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Cephalosporin Order of Prohibition Goes Into Effect
The U.S. Food and Drug Administration (FDA) announced today that the order of prohibition of cephalosporins originally published on January 6, 2012 is now effective.
The order prohibits certain uses of the cephalosporin (excluding cephapirin) class of antimicrobial drugs in cattle, swine, chickens and turkeys.
FDA is taking this action to preserve the effectiveness of cephalosporin drugs for treating disease in humans. Prohibiting these uses is intended to reduce the risk of cephalosporin resistance in certain bacterial pathogens.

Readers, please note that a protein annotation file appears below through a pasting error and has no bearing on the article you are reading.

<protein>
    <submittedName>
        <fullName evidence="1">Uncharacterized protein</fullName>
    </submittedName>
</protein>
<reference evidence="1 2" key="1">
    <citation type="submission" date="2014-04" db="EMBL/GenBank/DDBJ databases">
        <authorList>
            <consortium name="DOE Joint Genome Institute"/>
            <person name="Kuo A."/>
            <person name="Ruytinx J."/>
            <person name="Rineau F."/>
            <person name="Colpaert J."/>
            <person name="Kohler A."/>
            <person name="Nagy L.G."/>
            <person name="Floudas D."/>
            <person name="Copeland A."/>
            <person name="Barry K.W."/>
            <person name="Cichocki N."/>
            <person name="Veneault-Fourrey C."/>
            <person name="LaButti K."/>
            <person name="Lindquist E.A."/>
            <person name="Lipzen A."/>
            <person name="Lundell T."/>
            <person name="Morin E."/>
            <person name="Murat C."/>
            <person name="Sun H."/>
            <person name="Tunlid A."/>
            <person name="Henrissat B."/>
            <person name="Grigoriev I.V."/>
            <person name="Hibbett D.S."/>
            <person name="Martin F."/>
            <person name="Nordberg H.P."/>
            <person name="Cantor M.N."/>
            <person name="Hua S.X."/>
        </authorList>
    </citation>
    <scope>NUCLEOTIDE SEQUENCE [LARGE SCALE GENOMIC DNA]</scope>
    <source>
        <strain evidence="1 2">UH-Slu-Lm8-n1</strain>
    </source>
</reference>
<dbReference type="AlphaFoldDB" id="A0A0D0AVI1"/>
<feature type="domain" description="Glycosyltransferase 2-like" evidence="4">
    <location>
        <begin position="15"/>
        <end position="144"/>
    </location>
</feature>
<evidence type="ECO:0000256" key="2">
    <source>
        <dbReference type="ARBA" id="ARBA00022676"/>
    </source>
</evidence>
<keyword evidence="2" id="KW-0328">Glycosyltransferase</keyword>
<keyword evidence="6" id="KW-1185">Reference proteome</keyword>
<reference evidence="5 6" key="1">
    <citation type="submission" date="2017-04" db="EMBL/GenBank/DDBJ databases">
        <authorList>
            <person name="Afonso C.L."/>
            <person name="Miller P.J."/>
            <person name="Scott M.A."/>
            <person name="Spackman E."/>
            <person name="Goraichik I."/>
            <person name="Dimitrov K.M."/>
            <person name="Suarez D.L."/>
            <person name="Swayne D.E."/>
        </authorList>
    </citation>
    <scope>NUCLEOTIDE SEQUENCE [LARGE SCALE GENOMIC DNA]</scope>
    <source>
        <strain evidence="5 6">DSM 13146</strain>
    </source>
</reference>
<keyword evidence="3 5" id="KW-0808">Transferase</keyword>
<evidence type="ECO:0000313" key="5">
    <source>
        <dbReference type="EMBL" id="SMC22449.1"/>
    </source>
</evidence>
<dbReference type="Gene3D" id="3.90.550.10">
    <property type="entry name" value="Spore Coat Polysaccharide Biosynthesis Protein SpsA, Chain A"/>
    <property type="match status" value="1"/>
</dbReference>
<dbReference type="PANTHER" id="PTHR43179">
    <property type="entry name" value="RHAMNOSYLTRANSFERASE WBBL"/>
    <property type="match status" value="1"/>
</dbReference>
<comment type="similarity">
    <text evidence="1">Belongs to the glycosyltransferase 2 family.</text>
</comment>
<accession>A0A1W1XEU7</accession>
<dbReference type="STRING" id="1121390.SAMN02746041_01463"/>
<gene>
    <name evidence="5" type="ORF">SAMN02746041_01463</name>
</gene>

In its order, FDA is prohibiting what are called “extralabel” or unapproved uses of cephalosporins in cattle, swine, chickens and turkeys, the so-called major species of food-producing animals. Specifically, the prohibited uses include:
- using cephalosporin drugs at unapproved dose levels, frequencies, durations, or routes of administration;
- using cephalosporin drugs in cattle, swine, chickens or turkeys that are not approved for use in that species (e.g., cephalosporin drugs intended for humans or companion animals);
- using cephalosporin drugs for disease prevention.
The order had a comment period of 60 days that began on January 6, 2012 and closed on March 6, 2012. The FDA carefully reviewed all submitted comments and determined that the order of prohibition, as published on Jan 6, 2012, should go into effect on April 5, 2012 without further revision or delay.